48 hours in Geneva.

Switzerland. The cliches abound – Toblerone bars, watches, cuckoo clocks, neutrality, and Nazi gold. I recall that film The Bourne Identity (2001) in which Matt Damon’s Jason Bourne tracks down a safety deposit box in Zurich, unearthing a black bag full of cash, passports, and a gun. I always wanted to open one of those and leave a Freddo bar inside merely for my own subversive amusement.

The reality of a trip there was much different. A building – save the local Lidl – was not set foot in. Geneva was a cracking sojourn; I’ve seldom wandered the streets of such a peacefully serene metropolis. There was no semblance of crime. In the United Kingdom we have a species called ‘Chavs’ – tracksuit-clad reprobates without a talent for public silence or the ability to spell. No such creatures reside in Geneva. This is impressive. So, too, is the free transport. Is this what a rich country consistently hitting top spot on the HDI guarantees? I contrast this with Budapest, where one is confronted by revolting ticket inspectors upon every metro visit. In Geneva there’s not a mutant in sight.

I loved the gargantuan public ejaculation that is the Jet d’Eau fountain. I have no idea why it’s there or how it works, but it is verily amusing, a Wagnerian anomaly amidst the adjacent cafes and kiosks, The climate, too, was conducive to thoughts of grandeur. I sat on a bench by the shore reading A.J.P. Taylor’s The Origins of the Second World War whilst guzzling on Cointreau, a posse of ducks getting involved for remnants of my Lidl-purchased tuna chunks. I considered this productive, for thoughts of conquest swirled around me.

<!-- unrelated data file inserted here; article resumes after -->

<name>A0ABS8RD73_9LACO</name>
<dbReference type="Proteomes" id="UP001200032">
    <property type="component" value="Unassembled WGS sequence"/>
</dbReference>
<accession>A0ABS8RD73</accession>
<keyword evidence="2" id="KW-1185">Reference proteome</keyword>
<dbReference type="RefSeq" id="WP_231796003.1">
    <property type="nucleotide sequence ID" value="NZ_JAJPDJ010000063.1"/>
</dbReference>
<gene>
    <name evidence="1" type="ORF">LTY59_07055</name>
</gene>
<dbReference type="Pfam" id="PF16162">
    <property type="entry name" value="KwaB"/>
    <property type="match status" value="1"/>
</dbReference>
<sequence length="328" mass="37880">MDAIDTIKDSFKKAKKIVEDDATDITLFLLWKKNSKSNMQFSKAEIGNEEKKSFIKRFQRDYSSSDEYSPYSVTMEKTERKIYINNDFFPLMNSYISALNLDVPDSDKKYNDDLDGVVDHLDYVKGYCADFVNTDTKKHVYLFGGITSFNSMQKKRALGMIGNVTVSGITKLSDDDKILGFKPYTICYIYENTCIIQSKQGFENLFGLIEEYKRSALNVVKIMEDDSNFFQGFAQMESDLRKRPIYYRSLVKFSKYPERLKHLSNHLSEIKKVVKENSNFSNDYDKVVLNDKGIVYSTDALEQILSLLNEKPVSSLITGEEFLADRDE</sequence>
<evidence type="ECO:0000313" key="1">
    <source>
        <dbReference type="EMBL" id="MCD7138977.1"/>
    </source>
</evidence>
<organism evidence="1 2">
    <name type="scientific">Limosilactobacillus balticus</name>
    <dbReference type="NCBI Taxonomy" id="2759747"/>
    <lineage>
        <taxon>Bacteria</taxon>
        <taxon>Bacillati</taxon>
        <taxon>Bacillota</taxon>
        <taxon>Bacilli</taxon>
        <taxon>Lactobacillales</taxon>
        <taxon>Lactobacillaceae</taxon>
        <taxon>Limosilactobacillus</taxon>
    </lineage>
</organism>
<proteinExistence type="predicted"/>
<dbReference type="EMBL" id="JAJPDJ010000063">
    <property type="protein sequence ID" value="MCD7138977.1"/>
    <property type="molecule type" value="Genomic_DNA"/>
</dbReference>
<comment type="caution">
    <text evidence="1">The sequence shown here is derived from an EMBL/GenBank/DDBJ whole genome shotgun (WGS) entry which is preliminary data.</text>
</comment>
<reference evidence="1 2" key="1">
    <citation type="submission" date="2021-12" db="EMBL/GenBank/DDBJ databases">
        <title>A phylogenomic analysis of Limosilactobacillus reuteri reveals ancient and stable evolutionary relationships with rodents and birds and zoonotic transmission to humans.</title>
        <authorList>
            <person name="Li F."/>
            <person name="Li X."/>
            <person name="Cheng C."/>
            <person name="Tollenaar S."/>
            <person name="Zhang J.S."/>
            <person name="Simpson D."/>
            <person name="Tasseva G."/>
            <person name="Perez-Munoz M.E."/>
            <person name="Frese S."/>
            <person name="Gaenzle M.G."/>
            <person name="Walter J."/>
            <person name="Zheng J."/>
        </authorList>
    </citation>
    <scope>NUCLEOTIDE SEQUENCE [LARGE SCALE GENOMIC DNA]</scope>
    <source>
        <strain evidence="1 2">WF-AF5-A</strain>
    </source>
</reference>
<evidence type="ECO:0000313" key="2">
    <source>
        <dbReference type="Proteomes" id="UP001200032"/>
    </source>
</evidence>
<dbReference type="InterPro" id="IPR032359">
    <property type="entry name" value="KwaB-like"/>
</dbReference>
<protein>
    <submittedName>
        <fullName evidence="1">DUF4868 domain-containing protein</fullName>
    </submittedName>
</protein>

The bars were a triumph, pricey but, dare I say it, gnarly. There’s a repetitive theme, and it’s an addictive dogmatic naturalness of the leisurely – pints are poured like they’re milk, no one is screaming, shouting is non existent, drunkards play chess instead of brawling.

N.B. I neglected to visit the watch museum. This is mainly because I have no interest in watches, or the history of watches, or a museum dedicated to watches. If one day I become a zealous watch obsessive, I shall venture in there. But no, I cannot envisage this outcome.

In summation, Geneva is a belter of a trip. And I’m going back in the summer. I miss that booze-and-book bench already.

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